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11 Things You Need To Drop Now To Be Happy

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11 Things You Need To Drop Now To Be Happy

“Happiness is a state of activity.” –Aristotle

Happy is as happy does. Happiness is not something you are born with. Some people may always be jolly and skipping along, but it’s not automatic. In order to be happy, you have to be active in it.

But sometimes, it’s what you don’t do that gets you in a jolly state. We all carry cranky beliefs, mindsets, and habits. To enjoy more of what life has to offer (which, in case you didn’t know, is quite a lot!) you have to quit doing that harmful stuff.

Below are 11 things you need to drop today in order to be happy.

1. Spending time with toxic people.

“You are the average of the five people you spend the most time with.” –Jim Rohn (tweet)

There’s an old Mexican saying: tell me who you hang out with and I’ll tell you who you are.

You eventually become more like the people you spend most of your time with. Our mindsets, moods, even our mannerisms shift to mirror those of our best friends or partners.

This also includes the bad stuff. Their toxicity will become yours. Their anxiety will become yours, too. Life is hard enough as it is, so nobody needs that extra gunk. Look around at your circle and assign positive or negative feelings to each person, and start to peel away from those who are keeping you from being happy.

2. Being focused on the goal and not enjoying the work.

“It is by being fully involved with every detail of our lives, whether good or bad, that we find happiness, not by trying to look for it directly.” –Mihaly Csikszentmihalyi

Goals are essential. They give us a sense of clarity and purpose to our days. But being too attached to goals, or the result of our work, can make you miss all the joys that are sprinkled along the way.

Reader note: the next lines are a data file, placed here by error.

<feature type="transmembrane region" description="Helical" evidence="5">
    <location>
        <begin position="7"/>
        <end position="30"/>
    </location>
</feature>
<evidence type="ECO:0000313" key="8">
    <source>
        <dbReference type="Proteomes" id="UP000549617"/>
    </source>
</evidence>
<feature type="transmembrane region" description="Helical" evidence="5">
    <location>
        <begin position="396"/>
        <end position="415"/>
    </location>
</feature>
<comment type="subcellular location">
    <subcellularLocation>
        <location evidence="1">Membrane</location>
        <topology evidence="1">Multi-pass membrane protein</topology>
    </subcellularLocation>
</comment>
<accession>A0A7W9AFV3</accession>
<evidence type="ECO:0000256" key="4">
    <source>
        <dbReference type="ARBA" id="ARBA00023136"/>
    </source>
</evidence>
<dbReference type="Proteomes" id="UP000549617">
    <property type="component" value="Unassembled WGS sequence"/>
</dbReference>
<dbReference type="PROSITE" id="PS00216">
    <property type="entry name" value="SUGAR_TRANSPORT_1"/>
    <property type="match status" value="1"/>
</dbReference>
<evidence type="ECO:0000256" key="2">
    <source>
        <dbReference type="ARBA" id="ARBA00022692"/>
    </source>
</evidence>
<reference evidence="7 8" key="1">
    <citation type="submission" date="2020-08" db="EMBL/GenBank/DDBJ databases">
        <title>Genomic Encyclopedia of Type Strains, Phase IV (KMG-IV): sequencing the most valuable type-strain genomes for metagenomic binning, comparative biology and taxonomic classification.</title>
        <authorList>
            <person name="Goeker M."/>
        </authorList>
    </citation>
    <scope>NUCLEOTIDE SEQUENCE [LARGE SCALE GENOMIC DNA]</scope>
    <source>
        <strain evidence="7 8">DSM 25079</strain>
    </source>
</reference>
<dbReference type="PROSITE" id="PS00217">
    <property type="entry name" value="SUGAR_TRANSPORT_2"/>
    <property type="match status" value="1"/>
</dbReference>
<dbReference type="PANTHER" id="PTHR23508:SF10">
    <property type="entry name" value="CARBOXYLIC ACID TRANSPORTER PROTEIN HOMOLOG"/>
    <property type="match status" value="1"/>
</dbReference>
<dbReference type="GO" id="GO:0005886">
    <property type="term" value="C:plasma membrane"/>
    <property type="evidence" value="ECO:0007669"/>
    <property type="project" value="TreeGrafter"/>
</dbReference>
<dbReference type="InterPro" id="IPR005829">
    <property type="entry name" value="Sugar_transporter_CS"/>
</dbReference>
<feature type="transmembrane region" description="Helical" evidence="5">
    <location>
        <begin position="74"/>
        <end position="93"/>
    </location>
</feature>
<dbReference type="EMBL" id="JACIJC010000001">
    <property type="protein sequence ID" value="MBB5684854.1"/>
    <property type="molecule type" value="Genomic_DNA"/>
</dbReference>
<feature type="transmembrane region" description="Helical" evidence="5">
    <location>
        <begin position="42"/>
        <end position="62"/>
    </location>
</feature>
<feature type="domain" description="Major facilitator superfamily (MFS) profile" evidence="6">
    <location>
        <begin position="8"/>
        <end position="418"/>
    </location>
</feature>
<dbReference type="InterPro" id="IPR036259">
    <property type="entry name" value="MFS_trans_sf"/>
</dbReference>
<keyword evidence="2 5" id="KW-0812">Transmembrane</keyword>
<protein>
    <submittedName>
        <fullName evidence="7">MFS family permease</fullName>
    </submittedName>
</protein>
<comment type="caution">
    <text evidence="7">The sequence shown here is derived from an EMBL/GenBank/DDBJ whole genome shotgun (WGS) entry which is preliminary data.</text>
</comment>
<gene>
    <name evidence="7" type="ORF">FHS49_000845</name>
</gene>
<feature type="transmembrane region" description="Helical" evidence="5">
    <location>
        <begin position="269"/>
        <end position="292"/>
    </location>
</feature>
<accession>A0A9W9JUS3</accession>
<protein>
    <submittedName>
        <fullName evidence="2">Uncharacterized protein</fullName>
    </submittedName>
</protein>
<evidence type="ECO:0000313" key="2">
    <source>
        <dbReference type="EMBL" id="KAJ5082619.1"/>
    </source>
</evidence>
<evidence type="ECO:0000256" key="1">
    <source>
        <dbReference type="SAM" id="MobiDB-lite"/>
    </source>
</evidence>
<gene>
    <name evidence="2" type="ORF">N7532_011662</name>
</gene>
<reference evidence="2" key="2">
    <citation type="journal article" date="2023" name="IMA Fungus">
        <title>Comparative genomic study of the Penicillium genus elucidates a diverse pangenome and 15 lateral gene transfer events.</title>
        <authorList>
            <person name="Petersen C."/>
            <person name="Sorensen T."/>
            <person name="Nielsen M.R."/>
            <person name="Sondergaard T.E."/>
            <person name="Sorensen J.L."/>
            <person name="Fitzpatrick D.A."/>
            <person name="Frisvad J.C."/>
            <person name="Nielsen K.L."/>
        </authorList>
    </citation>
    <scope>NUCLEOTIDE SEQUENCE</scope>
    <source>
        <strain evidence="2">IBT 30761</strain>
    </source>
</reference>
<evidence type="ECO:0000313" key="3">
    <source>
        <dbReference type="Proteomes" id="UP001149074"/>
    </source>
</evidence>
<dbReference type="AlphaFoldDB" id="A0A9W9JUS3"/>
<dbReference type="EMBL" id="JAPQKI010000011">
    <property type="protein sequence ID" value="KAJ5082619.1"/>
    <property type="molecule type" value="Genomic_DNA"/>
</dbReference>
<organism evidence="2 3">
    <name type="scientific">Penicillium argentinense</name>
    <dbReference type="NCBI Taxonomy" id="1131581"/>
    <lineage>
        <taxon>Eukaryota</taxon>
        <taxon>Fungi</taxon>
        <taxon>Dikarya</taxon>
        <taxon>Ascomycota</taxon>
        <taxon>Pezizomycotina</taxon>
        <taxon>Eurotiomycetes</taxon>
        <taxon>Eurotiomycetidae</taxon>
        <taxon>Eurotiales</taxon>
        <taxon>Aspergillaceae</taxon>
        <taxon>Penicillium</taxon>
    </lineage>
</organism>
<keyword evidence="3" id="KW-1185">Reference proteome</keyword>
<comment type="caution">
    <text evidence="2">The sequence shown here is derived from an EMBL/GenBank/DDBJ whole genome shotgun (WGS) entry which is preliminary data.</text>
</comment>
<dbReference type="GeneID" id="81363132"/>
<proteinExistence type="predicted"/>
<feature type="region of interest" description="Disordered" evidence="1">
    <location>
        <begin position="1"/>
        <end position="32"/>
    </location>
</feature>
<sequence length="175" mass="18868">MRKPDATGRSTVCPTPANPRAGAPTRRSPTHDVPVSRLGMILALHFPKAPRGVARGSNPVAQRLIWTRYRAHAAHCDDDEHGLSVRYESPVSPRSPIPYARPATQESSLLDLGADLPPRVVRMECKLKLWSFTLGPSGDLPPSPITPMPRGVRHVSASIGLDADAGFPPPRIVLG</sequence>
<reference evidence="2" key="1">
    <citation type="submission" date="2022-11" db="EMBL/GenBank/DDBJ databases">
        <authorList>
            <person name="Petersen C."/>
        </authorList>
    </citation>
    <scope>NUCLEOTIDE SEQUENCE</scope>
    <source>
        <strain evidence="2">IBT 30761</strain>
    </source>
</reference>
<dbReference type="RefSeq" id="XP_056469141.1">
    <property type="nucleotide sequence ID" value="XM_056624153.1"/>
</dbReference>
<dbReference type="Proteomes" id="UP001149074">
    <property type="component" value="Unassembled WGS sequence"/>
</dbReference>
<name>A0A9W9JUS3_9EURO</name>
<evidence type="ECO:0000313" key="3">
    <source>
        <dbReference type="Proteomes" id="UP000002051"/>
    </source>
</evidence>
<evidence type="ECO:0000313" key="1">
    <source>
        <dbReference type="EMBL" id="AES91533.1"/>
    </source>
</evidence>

One thing you’ll miss if you are too concerned with the end result is a state of flow. Dr. Csikszentmihalyi has spent his whole life detailing this state of mind that happens when you are so immersed in the task at hand that you lose sense of time and being. You are happily in a groove. This state can only happen if you concern yourself with the work itself, what’s right in front of you, not the end of the journey. This way, you’ll enjoy the ride.

3. Thinking of money as a goal, not a tool.

“Happiness resides not in possessions, and not in gold, happiness dwells in the soul.” –Democritus (tweet)

Guess what? Money is a pretty crappy purveyor of happiness. Money is great at taking away problems or concerns, but not great at consistently bringing us joy. There’s a larger (very interesting) explanation of why that is (i.e. Herzberg’s Motivation Theory), but the gist is this: to find happiness, you have to stop focusing on money so much.

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That does not mean, however, that money has no influence on your sense of happiness. It is influential, but in a roundabout way.

In order to make money work for you and help you be happy, use it to either be generous (more on this below)  or to purchase experiences. Experiences include vacations, taking interesting classes, or going on a weekend retreat. These experiences have a more profound and long-lasting happy buzz than does buying an HDTV or a new dress.

4. Being too focused on what you want and not grateful for what you have.

“Happiness cannot be traveled to, owned, earned, worn or consumed. Happiness is the spiritual experience of living every minute with love, grace, and gratitude.”–Denis Waitley

If you could buy everything in the world (all the cars, houses, trips, everything), what else would you want? If you have a nagging feeling that there’s still something more out there, then you may need to pause. You need to drop that mindset or else you’ll never be happy.